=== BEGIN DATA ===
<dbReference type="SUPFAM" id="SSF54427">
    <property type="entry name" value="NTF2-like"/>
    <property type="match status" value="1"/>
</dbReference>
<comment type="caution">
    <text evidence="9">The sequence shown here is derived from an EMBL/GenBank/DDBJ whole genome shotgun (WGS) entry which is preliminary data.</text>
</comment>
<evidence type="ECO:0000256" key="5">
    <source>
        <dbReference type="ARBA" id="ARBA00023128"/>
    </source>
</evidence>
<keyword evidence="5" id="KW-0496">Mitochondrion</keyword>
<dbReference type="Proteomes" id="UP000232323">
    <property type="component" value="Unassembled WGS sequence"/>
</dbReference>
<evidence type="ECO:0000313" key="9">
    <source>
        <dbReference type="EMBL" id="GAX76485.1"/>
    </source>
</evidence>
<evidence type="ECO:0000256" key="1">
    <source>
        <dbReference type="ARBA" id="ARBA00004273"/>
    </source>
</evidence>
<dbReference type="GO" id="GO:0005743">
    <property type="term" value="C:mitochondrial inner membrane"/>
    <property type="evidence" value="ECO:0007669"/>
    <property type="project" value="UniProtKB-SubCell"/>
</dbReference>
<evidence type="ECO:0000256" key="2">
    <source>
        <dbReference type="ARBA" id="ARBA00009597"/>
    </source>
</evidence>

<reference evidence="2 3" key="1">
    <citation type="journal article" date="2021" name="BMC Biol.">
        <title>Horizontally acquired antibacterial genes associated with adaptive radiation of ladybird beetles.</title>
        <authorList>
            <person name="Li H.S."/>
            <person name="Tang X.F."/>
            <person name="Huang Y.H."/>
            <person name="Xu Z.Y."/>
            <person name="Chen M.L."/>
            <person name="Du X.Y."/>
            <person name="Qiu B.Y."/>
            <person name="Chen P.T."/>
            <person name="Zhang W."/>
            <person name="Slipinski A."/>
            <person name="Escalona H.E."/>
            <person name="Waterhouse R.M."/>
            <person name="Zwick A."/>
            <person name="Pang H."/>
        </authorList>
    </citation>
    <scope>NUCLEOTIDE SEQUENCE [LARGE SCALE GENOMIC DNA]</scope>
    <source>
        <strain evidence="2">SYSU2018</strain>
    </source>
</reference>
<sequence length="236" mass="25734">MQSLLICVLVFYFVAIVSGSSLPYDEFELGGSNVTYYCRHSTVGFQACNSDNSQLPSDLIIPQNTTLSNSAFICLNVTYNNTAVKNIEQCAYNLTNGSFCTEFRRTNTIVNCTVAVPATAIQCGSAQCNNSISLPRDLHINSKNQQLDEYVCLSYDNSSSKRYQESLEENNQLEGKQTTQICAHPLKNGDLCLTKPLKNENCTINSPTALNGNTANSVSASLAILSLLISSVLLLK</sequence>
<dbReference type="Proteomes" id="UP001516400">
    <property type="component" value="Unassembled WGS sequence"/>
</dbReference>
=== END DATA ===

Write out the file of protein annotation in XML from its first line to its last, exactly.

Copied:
<dbReference type="SUPFAM" id="SSF54427">
    <property type="entry name" value="NTF2-like"/>
    <property type="match status" value="1"/>
</dbReference>
<comment type="caution">
    <text evidence="9">The sequence shown here is derived from an EMBL/GenBank/DDBJ whole genome shotgun (WGS) entry which is preliminary data.</text>
</comment>
<evidence type="ECO:0000256" key="5">
    <source>
        <dbReference type="ARBA" id="ARBA00023128"/>
    </source>
</evidence>
<keyword evidence="5" id="KW-0496">Mitochondrion</keyword>
<dbReference type="Proteomes" id="UP000232323">
    <property type="component" value="Unassembled WGS sequence"/>
</dbReference>
<evidence type="ECO:0000313" key="9">
    <source>
        <dbReference type="EMBL" id="GAX76485.1"/>
    </source>
</evidence>
<evidence type="ECO:0000256" key="1">
    <source>
        <dbReference type="ARBA" id="ARBA00004273"/>
    </source>
</evidence>
<dbReference type="GO" id="GO:0005743">
    <property type="term" value="C:mitochondrial inner membrane"/>
    <property type="evidence" value="ECO:0007669"/>
    <property type="project" value="UniProtKB-SubCell"/>
</dbReference>
<evidence type="ECO:0000256" key="2">
    <source>
        <dbReference type="ARBA" id="ARBA00009597"/>
    </source>
</evidence>

<reference evidence="2 3" key="1">
    <citation type="journal article" date="2021" name="BMC Biol.">
        <title>Horizontally acquired antibacterial genes associated with adaptive radiation of ladybird beetles.</title>
        <authorList>
            <person name="Li H.S."/>
            <person name="Tang X.F."/>
            <person name="Huang Y.H."/>
            <person name="Xu Z.Y."/>
            <person name="Chen M.L."/>
            <person name="Du X.Y."/>
            <person name="Qiu B.Y."/>
            <person name="Chen P.T."/>
            <person name="Zhang W."/>
            <person name="Slipinski A."/>
            <person name="Escalona H.E."/>
            <person name="Waterhouse R.M."/>
            <person name="Zwick A."/>
            <person name="Pang H."/>
        </authorList>
    </citation>
    <scope>NUCLEOTIDE SEQUENCE [LARGE SCALE GENOMIC DNA]</scope>
    <source>
        <strain evidence="2">SYSU2018</strain>
    </source>
</reference>
<sequence length="236" mass="25734">MQSLLICVLVFYFVAIVSGSSLPYDEFELGGSNVTYYCRHSTVGFQACNSDNSQLPSDLIIPQNTTLSNSAFICLNVTYNNTAVKNIEQCAYNLTNGSFCTEFRRTNTIVNCTVAVPATAIQCGSAQCNNSISLPRDLHINSKNQQLDEYVCLSYDNSSSKRYQESLEENNQLEGKQTTQICAHPLKNGDLCLTKPLKNENCTINSPTALNGNTANSVSASLAILSLLISSVLLLK</sequence>
<dbReference type="Proteomes" id="UP001516400">
    <property type="component" value="Unassembled WGS sequence"/>
</dbReference>